Sunday Aguda lived his life with three priorities: family, health and legacy.
During long talks with his friend Lawrence Odeyemi in his brother’s auto repair shop in Overlea, the Nigerian immigrant would dwell on his four children back home, whom he called daily. He implored Odeyemi always to take care of his health. And he measured his legacy, his friend said, by how many lives he touched.
“Try as much as possible to touch somebody’s life,” he would tell Odeyemi, “if only to say, ‘How are you?’”
Aguda was killed Thursday morning by a coworker while taking a break during his third week at his new job at a Rite Aid warehouse in Harford County. The shooter killed two others and injured three more before turning the gun on herself.
Aguda’s friends and family are planning a candlelight vigil at his Dundalk home, at 6 p.m. Monday — which would have been his 45th birthday.
“I want the world to know Sunday was special person,” his wife, Aleina Scott, wrote in an email. “He was a great husband and father who will be greatly missed. When we lost him, he was doing what he always did, working hard to take care of his family.”
He became the first person killed, his family said, when the shooter stormed the warehouse near Aberdeen.
The Harford County sheriff’s office identified the shooter as Snochia Moseley, a 26-year-old from Baltimore County and temporary employee at the Rite Aid distribution center.
“She was suffering from a mental illness and over the last two weeks had become increasingly agitated,” the sheriff’s office said.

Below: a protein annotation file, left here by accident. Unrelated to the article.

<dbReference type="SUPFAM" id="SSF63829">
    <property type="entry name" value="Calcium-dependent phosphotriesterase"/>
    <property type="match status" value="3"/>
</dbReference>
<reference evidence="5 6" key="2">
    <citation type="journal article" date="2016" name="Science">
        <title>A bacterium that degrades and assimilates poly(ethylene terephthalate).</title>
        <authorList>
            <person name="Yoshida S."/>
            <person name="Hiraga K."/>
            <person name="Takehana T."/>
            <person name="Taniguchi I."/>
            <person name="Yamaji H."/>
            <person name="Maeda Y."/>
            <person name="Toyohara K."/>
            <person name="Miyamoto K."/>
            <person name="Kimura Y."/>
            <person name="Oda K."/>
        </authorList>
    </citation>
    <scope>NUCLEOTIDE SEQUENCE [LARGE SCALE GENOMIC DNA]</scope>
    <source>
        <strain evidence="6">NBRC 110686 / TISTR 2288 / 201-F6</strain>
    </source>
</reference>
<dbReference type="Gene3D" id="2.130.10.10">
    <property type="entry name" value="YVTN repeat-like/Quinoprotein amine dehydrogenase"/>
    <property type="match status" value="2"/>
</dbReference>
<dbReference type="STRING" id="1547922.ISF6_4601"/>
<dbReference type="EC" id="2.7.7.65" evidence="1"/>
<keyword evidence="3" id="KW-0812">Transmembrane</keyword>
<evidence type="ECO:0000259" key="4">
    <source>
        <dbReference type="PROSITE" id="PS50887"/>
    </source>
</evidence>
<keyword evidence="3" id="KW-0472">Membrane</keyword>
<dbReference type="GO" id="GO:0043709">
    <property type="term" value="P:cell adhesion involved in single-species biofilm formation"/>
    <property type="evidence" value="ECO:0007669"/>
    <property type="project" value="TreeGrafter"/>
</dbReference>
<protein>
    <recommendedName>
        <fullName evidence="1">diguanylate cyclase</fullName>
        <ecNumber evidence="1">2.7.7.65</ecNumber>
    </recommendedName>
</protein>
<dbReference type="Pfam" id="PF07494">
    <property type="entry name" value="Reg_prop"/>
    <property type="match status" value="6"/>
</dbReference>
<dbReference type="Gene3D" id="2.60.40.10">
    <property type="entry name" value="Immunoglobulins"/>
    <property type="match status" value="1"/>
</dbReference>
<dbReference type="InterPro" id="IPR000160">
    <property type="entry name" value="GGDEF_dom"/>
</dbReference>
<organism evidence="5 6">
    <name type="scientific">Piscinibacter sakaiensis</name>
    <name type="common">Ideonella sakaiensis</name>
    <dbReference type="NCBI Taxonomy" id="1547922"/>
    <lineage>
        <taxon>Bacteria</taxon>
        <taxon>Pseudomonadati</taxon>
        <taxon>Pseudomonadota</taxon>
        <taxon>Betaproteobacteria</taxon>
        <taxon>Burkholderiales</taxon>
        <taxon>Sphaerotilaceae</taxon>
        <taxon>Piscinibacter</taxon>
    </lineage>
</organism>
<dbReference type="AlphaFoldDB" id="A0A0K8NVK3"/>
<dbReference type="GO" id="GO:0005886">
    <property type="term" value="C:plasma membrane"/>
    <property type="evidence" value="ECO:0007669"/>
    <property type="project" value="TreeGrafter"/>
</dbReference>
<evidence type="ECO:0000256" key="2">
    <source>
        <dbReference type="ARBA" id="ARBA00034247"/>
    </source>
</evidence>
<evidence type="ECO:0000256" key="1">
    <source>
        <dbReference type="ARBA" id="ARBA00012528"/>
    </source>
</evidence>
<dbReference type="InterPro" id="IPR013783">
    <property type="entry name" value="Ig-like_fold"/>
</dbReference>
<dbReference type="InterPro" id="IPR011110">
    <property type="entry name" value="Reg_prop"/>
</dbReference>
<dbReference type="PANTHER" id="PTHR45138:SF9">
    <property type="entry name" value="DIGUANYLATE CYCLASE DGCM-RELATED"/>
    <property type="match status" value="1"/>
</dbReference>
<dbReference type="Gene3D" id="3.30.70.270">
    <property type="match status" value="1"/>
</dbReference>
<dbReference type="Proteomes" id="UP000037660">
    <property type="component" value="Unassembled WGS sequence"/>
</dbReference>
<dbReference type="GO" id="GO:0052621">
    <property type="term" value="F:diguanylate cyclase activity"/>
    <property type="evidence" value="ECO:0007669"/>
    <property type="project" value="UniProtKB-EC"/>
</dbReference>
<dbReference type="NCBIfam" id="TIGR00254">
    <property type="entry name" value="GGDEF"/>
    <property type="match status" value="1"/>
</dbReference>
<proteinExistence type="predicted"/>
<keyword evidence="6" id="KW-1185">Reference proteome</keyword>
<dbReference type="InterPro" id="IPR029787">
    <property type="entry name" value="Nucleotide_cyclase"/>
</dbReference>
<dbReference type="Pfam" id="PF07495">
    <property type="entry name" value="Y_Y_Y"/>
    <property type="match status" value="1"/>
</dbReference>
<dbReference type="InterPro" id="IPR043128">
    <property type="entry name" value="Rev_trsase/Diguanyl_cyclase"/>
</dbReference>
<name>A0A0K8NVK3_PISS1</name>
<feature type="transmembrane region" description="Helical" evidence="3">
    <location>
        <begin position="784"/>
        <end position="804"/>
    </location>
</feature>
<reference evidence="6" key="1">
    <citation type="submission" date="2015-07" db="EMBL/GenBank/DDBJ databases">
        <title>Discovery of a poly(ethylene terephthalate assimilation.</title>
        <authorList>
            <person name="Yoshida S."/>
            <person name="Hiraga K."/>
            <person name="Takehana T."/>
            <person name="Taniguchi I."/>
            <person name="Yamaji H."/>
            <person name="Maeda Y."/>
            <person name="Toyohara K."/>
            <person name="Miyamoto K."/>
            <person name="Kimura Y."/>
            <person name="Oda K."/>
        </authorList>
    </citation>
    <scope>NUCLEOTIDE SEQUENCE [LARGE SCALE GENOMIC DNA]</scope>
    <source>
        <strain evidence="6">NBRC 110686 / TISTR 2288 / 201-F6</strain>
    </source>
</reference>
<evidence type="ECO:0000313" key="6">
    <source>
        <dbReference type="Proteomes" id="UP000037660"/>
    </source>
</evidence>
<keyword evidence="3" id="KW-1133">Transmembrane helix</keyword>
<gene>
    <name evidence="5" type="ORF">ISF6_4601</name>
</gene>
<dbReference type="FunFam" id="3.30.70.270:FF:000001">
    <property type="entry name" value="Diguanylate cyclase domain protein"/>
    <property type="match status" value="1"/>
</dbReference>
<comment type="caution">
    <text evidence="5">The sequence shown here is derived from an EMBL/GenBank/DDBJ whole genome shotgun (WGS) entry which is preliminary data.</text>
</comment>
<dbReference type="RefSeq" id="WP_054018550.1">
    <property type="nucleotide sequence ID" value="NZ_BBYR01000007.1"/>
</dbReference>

Moseley’s handgun was purchased legally, officials said.
The first shots rang out about 9 a.m., when Moseley shot Aguda outside then went in firing, police said. She also killed Brindra Giri, a 41-year-old woman who arrived four months ago from Nepal, and Hayleen Reyes, 21, who came five months ago from the Dominican Republic.
Like the other victims, Aguda had come to the United States in search of a better life.
Per Nigerian culture, he earned his name from the day of the week on which he was born.
Here, he met Scott and they married last February. They lived in a townhouse in Dundalk.
Aguda was a “prophet gentleman,” Odeyemi said, “a God-fearing human being that loved people and cared for people.”
He would check on his friends in person if he hadn’t heard from them in a few days, Odeyemi said.
“He’d come to your house and knock on the door and say, ‘Are you OK? I tried to call your phone,’” he said. “‘How’s your brother? How’s your family? How’s your work?’”
An eternal optimist, he was uplifting no matter the situation, Odeyemi said.
“Don’t worry about it,” he would say when consoling his friends, according to Odeyemi. “Next year will be better than this year.”
Aguda’s killing left his communities — both back home and in Maryland — in “a dark state,” said Ajibola Oluwasefumi, a childhood friend who emigrated to the United States in 1998 and lives in Essex.
“They can’t even comprehend it,” Oluwasefumi said. “This guy didn’t do nothing other than work, go back to his wife, take care of his home — and that’s it.”
Aguda’s wife is devastated, he said, and his brother Clement Aguda has hardly eaten.
“I can’t believe that lady took him away from us,” Oluwasefumi said. “He was positive with everything in his life.”
The Morning Sun
Friends had been planning to celebrate Aguda’s birthday at his house with food, juice, soda and cake. Instead, they’ll bring candles and memories for a painful goodbye.
Aguda was the type who often would bring the party — a pizza, or chicken and fries — to a friend in need, Oluwasefumi said. It was no use trying to tell him that all you had a 12-pack of water bottles in the kitchen.
“Put it in the fridge,” he’d say. “We’re on our way.”
His mother-in-law, Darcel Hayes-Bridges, said she rushed down from her home in Lehigh Valley, Pa., when she heard of the shooting. Her daughter was devastated, she said outside the couple’s home Friday afternoon.
“He was very well-loved,” Hayes-Bridges said.
She recalled meeting her daughter’s suitor for the first time, noting his cheerfulness and deep faith. Aguda would quote scripture, particularly the Book of Proverbs.
Hayes-Bridges had a firm message for her daughter: “I said, ‘I approve.’”